Tesco's entertainment products chief has branded UltraViolet, Hollywood's would-be standard for digital movies, "too complicated" for British film fans.
The comment was made by Tesco's Category Director of Entertainment, Rob Salter, during a debate at the Future of Entertainment Summit in London, Advanced Television reports. Salter doesn't appear to have elaborated on his claim.
UltraViolet provides a cross-publisher system for selling, protecting and storing digital video. It's also tied to physical media. Buy a Blu-ray Disc, goes the theory, and you'll get a downloadable copy assigned to your UV account.
Family members can share a UV account, allowing them all to download and stream purchases made by individuals.
Streaming is available over the web, so the service can be accessed by any device with a browser and enough horsepower to play standard definition video.
How all this is "too complicated" for Britons isn't clear. It can't be the notion of gaining a downloadable copy when you buy a disc, because Tesco already offers such a service to Clubcard loyalty card owners. Content bought from Tesco on disc can also be accessed through Blinkbox, the grocer's online media subsidiary.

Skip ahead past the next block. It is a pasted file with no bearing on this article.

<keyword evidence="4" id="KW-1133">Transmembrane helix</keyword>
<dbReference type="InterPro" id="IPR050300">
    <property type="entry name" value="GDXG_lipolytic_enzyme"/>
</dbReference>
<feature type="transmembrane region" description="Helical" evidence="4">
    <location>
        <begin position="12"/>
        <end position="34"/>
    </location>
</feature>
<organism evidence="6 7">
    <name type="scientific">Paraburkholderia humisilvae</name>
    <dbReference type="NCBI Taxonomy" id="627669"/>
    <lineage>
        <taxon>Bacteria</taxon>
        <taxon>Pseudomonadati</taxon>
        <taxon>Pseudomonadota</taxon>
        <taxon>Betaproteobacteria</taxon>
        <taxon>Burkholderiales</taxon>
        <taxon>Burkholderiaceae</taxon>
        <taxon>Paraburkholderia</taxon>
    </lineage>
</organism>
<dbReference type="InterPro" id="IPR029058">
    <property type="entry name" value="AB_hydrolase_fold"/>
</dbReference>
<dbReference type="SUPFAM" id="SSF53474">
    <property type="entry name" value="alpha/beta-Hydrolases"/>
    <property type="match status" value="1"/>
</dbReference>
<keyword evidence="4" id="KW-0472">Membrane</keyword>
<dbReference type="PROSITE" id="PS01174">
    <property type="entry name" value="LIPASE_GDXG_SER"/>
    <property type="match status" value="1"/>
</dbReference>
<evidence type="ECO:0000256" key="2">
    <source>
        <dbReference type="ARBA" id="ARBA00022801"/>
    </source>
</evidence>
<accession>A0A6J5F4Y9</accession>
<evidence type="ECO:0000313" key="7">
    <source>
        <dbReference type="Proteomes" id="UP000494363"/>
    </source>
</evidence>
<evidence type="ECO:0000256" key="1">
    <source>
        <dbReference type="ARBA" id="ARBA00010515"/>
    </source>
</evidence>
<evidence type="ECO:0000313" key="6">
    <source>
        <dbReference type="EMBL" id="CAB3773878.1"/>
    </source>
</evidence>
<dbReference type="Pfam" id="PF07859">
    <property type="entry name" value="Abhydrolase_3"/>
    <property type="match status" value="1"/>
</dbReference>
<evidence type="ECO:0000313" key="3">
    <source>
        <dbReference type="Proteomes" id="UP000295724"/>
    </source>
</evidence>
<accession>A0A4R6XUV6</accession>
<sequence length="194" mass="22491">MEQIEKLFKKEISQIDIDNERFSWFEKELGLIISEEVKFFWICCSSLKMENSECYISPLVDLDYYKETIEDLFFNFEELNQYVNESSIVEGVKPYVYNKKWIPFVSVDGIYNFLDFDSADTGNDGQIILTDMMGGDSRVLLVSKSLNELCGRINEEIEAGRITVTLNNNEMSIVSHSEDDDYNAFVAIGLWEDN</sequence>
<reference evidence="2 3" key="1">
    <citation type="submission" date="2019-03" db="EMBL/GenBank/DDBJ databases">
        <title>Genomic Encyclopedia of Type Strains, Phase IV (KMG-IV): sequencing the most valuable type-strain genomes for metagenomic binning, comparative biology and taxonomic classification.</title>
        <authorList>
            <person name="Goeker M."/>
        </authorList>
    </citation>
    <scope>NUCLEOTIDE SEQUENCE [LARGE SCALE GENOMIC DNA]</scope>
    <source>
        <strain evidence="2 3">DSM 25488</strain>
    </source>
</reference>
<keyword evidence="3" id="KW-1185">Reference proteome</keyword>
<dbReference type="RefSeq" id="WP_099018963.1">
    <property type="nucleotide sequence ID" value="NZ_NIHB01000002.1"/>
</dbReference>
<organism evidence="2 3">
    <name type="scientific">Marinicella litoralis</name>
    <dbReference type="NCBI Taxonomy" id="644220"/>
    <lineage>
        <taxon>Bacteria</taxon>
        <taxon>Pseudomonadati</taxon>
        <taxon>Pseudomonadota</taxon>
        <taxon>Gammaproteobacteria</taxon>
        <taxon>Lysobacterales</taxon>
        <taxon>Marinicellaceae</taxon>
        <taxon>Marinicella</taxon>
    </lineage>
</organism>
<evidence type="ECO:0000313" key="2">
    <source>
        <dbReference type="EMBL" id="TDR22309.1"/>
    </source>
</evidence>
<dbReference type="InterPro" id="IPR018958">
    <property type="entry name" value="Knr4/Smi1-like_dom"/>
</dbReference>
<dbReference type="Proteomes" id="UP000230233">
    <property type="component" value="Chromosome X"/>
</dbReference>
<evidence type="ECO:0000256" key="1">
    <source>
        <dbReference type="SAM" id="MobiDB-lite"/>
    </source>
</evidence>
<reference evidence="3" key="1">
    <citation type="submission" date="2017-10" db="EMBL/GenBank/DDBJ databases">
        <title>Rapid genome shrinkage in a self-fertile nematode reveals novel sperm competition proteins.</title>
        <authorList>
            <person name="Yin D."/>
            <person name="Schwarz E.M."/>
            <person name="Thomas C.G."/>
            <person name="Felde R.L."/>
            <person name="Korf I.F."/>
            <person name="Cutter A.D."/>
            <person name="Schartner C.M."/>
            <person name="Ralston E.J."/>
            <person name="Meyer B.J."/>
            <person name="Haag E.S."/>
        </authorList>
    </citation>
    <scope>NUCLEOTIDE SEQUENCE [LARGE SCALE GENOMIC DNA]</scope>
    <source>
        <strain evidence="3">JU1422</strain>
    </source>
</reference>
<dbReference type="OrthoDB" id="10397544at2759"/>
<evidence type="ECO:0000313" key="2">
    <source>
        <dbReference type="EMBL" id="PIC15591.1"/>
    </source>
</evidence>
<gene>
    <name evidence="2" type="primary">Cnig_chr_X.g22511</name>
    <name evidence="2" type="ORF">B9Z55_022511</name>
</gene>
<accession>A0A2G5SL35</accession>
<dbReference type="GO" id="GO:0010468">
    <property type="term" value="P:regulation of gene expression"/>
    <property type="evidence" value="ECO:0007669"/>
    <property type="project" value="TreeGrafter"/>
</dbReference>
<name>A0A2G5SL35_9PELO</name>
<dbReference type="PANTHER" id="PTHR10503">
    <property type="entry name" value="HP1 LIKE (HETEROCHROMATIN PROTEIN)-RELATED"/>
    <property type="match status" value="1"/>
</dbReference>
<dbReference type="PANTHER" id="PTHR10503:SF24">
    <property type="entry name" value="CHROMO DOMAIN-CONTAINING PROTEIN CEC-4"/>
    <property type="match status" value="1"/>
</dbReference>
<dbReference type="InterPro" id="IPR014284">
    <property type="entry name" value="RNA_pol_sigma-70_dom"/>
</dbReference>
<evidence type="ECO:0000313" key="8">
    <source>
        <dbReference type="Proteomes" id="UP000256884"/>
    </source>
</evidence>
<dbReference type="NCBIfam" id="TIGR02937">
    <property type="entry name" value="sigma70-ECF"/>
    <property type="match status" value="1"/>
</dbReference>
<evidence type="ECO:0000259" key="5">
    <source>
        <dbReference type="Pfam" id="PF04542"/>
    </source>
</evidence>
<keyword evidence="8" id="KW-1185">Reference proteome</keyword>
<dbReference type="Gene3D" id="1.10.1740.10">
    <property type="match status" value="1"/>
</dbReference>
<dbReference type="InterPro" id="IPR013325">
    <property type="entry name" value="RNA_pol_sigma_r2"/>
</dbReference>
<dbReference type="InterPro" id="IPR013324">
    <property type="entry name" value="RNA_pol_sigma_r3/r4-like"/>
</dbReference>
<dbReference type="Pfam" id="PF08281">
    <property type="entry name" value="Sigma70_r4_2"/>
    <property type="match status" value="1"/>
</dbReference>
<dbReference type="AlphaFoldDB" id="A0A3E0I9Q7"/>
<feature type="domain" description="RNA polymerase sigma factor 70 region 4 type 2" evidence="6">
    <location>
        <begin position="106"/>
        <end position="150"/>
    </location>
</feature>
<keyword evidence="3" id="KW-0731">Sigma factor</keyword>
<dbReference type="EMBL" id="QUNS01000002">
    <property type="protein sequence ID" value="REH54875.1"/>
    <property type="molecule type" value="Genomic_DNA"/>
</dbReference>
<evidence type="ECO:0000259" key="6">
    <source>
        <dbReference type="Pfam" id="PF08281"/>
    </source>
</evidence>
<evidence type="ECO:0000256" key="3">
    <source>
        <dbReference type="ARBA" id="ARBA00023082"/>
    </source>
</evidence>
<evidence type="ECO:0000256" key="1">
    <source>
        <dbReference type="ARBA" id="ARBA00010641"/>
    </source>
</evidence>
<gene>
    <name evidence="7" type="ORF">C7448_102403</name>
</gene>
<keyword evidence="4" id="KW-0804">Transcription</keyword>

Well some of that content. Tesco and Blinkbox lack the rights to give most movies away to disc buyers.
And perhaps that's the problem, from Tesco's perspective: until a sufficiently large volume of movies and TV series on disc automatically come with a download, punters won't be able to take advantage of the system.
Oh, and it's highly likely Tesco isn't keen on folk buying a disc from, say, Amazon and getting a free download from Blinkbox, though that's a scenario UV - which is backed by Tesco - was designed to make possible.
Providing easy access to downloads for already owned content is a key part of UV's strategy to pull people away from Torrent sites. Hopefully, Tesco isn't making the (incorrect) assumption that having the UK's major ISPs block The Pirate Bay will kill Torrenting in Britain, rendering UV unnecessary. ®